The Fatherís Heart
  By Dave Butts

    I have been so blessed to have Christian parents who brought me up in the ways of the Lord. My father told me that he named me David because he wanted a son who was a man after Godís own heart, like King David in the Old Testament. Thatís a wonderful heritage to have, but it is also a personal challenge. What does it mean to be a man after Godís own heart?

    To answer that question accurately, we first have to know what Godís heart is like. Only then can we examine our own heart in the light of who God is. The Bible teaches us much about our Heavenly Fatherís heart.

    The first clear biblical reference to His heart is found in Genesis: "The Lord was grieved that He had made man on the earth, and His heart was filled with pain" (Genesis 6:6). To understand this Divine heart-pain, we need only read the previous verse, "The Lord saw how great manís wickedness on the earth had become, and that every inclination of the thoughts of his heart was only evil all the time" (Genesis 6:5). The Creator, looking at the crowning piece of His creation, saw "only evil all the time" and His heart was filled with pain. If we are to understand the Fatherís heart, we must first of all know clearly that sin brings pain to His loving heart. Knowing the horrible consequences of sin upon His beloved creation, Godís heart hurts as He watches people turn from His ways and walk in rebellion.

    As I studied and prayed over this passage, my heart began to hurt over sin as well. Not only my own, but the pervasive sin that is so devastating to our world and so grievous to our Fatherís loving heart. When we begin to understand just a bit of the Fatherís heart-pain, it should create within us a longing for holiness and righteousness. We become eager to put away anything that might hinder or entangle us in sin. We find ourselves longing to ascend the hill of the Lord with pure hands and clean hearts.

    The second thing that came to my heart as I grieved over the pain in Godís heart over sin, was the realization that what had happened in Noahís day in Genesis 6 is reoccurring in our day. The words of Jesus came with clarity to me that as it was in the days of Noah, so shall it be when the Son of Man comes again (Matthew 24:37-39). When the heart of man is filled with "only evil all the time," then once again the Fatherís breaking heart will bring about the end of time. May we who are part of His family find our hearts totally aligned with His heart in these critical days that lie ahead.

    The next time Godís heart is spoken of is much more encouraging. We find it in 2 Chronicles 7:16 where, referring to the Temple as a place of prayer, God says, "My eyes and My heart will always be there." The Fatherís heart is with His praying people. God so desires intimacy and communication with His people that His Fatherís heart is always inclined toward a place of prayer.

    This matches many other Scriptures that show us how much God desires to be in constant connection with His people. When, through the gift of the indwelling Spirit, our bodies have become a temple of the Living God, Jesus promises that He and His Father will come and make Their home with us. No longer content with the occasional prayer, the Father now comes to live with us that we might always walk in close communion. When this desire for close communion with God becomes the desire of our own hearts, we will find ourselves lining up with the heart of the Father.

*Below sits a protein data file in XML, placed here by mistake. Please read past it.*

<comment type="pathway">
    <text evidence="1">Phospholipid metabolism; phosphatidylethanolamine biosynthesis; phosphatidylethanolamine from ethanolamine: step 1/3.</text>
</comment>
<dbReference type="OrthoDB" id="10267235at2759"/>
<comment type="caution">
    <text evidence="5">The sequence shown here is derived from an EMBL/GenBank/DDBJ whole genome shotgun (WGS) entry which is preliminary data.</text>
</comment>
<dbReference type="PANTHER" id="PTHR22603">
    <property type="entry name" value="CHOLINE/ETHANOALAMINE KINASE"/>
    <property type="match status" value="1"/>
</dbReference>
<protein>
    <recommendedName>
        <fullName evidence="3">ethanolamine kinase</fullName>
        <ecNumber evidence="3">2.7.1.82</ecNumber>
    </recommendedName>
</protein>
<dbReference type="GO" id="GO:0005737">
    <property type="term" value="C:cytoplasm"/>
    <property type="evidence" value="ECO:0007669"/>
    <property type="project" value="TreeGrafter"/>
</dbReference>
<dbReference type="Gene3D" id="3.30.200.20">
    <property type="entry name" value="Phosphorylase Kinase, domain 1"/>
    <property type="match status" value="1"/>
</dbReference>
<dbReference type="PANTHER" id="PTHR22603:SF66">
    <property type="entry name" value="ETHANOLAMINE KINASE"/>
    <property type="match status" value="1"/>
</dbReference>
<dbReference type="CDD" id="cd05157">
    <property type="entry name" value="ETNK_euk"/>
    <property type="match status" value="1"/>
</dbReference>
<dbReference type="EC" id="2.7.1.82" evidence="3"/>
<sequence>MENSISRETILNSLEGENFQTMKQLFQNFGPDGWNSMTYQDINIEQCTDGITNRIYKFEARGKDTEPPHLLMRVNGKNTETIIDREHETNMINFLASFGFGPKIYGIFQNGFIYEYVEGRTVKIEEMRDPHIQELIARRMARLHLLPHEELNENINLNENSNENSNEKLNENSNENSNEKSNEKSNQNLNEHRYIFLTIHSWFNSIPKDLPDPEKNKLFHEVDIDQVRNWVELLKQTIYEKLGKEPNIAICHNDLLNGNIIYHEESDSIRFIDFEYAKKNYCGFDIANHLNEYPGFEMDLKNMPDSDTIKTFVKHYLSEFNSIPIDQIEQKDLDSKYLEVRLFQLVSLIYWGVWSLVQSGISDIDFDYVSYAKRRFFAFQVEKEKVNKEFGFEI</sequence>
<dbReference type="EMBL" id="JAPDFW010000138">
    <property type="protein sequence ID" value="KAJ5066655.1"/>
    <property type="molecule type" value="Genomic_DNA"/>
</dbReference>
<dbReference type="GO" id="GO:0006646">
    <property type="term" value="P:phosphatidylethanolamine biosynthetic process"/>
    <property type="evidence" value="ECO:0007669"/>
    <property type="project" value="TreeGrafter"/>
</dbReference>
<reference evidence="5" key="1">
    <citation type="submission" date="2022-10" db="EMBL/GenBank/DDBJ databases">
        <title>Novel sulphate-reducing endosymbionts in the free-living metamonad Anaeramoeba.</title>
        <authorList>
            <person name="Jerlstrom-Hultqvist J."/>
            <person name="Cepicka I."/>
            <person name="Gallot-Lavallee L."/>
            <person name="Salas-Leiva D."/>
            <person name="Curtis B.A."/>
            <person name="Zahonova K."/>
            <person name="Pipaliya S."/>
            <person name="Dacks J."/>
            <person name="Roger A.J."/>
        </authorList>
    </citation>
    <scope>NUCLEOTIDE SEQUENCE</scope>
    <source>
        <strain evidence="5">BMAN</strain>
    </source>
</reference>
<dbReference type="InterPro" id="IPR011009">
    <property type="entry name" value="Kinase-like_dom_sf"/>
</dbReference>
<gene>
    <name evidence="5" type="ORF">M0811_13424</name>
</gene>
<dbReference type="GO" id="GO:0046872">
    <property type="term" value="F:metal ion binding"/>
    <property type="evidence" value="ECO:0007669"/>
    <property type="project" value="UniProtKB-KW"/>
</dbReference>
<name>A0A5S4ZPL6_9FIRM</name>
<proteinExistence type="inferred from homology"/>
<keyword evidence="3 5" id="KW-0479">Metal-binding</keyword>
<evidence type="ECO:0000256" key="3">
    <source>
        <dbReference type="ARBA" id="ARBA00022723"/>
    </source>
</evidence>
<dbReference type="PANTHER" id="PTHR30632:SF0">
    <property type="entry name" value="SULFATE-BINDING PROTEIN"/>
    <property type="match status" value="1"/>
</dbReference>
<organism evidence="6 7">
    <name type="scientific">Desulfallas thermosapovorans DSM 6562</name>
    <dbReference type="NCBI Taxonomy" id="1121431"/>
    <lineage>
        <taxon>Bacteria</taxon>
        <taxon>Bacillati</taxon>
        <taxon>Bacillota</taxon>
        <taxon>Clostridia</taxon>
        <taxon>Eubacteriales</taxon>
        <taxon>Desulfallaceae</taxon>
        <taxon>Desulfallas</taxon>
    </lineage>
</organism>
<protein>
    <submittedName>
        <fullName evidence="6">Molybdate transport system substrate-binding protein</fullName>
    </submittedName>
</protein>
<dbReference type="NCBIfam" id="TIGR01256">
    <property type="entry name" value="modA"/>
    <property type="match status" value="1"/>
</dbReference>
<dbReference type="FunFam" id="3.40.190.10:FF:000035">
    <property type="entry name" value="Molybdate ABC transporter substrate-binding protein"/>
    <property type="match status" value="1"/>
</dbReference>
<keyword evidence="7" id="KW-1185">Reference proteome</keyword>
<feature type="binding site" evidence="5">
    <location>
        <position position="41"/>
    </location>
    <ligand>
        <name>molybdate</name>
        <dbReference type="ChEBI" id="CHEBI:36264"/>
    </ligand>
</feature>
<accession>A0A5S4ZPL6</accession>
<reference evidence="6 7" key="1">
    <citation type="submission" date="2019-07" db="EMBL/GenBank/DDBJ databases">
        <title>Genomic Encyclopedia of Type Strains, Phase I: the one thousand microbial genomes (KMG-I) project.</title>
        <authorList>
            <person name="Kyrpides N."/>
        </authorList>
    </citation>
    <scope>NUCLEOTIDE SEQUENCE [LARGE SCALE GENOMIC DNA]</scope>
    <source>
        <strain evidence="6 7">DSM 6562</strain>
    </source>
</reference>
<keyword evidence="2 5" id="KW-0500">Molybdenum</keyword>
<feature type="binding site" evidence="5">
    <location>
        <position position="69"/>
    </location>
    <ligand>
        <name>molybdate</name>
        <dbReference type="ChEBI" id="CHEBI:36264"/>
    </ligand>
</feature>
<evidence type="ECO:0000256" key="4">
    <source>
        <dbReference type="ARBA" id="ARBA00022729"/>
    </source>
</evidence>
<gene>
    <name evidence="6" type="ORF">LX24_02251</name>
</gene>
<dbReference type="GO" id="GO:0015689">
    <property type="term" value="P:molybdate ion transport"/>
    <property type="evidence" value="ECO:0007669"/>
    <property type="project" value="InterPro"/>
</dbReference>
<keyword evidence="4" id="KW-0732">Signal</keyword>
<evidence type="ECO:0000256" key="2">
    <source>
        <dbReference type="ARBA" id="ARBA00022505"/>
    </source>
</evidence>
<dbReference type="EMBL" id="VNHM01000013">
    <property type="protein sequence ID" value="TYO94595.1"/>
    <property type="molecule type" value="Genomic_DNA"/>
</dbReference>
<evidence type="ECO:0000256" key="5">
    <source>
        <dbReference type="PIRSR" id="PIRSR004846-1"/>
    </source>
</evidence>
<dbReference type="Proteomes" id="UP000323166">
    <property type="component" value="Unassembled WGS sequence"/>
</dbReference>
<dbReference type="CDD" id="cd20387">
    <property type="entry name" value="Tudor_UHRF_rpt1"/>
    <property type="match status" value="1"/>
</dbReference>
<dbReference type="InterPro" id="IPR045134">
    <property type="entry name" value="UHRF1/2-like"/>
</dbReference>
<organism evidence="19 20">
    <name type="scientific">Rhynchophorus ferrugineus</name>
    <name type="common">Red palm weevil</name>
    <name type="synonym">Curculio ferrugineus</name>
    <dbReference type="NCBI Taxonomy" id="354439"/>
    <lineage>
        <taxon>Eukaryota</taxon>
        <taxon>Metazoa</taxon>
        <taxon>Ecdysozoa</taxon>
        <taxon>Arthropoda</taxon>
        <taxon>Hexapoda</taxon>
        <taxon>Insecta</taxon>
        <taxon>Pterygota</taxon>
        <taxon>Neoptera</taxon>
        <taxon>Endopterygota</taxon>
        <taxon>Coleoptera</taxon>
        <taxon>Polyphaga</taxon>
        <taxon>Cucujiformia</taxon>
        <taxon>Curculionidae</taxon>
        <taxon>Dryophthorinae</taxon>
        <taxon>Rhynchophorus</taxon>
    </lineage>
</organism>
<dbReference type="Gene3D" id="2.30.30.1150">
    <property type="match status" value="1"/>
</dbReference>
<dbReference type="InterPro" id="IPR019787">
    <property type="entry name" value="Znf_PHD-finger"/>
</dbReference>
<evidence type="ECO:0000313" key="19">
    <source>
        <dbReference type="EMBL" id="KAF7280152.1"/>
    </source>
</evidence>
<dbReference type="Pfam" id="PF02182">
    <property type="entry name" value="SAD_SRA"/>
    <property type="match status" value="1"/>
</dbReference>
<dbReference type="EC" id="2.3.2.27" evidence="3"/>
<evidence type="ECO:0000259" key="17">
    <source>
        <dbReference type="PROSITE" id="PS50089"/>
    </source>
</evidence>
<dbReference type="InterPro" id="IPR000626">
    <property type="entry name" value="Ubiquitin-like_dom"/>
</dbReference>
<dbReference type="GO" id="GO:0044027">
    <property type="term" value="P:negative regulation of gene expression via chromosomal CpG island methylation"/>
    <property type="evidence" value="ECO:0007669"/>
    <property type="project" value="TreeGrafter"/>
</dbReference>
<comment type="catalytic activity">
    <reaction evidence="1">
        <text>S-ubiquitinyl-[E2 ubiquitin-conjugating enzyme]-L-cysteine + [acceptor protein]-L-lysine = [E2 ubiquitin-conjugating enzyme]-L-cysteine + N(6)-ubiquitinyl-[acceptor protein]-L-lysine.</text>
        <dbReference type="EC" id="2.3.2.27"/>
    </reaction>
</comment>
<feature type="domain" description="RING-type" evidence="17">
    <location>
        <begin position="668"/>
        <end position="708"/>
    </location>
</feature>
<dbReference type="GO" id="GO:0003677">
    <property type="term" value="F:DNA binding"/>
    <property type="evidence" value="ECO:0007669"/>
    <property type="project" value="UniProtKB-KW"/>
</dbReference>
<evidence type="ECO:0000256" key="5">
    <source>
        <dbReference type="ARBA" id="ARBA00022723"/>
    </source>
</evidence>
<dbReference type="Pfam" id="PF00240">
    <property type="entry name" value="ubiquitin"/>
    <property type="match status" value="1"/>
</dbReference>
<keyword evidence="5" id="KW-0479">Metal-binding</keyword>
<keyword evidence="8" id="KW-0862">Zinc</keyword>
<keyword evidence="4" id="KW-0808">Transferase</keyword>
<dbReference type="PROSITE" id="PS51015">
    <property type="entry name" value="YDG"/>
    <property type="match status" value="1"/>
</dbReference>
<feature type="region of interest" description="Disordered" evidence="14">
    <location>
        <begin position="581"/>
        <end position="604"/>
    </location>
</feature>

It is the prophet Isaiah who next reveals to us something of the Fatherís heart. "He tends His flock like a shepherd: He gathers the lambs in His arms and carries them close to His heart" (Isaiah 40:11). The Fatherís heart is filled with compassion and love for His flock. God has a special concern and care for the weakest among usÖthe lambs who are defenseless. These are the ones He lifts up and carries close to His heart. Our hearts are never closer to the Fatherís than when we, too, find ourselves taking up the cause of the least among us. Whether it is the unborn, little children, the handicapped, the elderly, or the oppressed, the Father picks up His little lambs and carries them, and we who share His heart must do the same.

    The last Scripture I want to look at regarding the Fatherís heart is found in Jeremiah. This is a bit different from the previous ones because it deals especially with leaders and their need to align their hearts with Godís: "Then I will give you shepherds after My own heart, who will lead you with knowledge and understanding" (Jeremiah 3:15). I believe that God is even now moving to fulfill His Word by raising up a new generation of pastors and leaders whose focus is on following after Godís heart rather than simply church administration or maintenance.

    These shepherds of the Lordís people will have Godís heart within them, and Jeremiah explains that this means they will lead with knowledge and understanding. No longer will it be the blind leading the blind. The Father always leads with knowledge and understanding. He knows the ways we should walk and understands what it will take to lead us onto those paths. His end-time leaders will walk in such intimacy with Him that they will lead from what they hear from their Father. Like Jesus, our Chief Shepherd, they will say what they hear their Father saying and will do what they see their Father doing.

    In the Old Testament, when God rejected the kingship of Saul and selected David, He spoke through the prophet Samuel and said, "Öthe Lord has sought out a man after His own heart" (1 Samuel 13:14). God is still looking for men and women today who are "after His own heart." Hanani the seer said it this way, "For the eyes of the Lord range throughout the earth to strengthen those whose hearts are fully committed to Him" (2 Chronicles 16:9).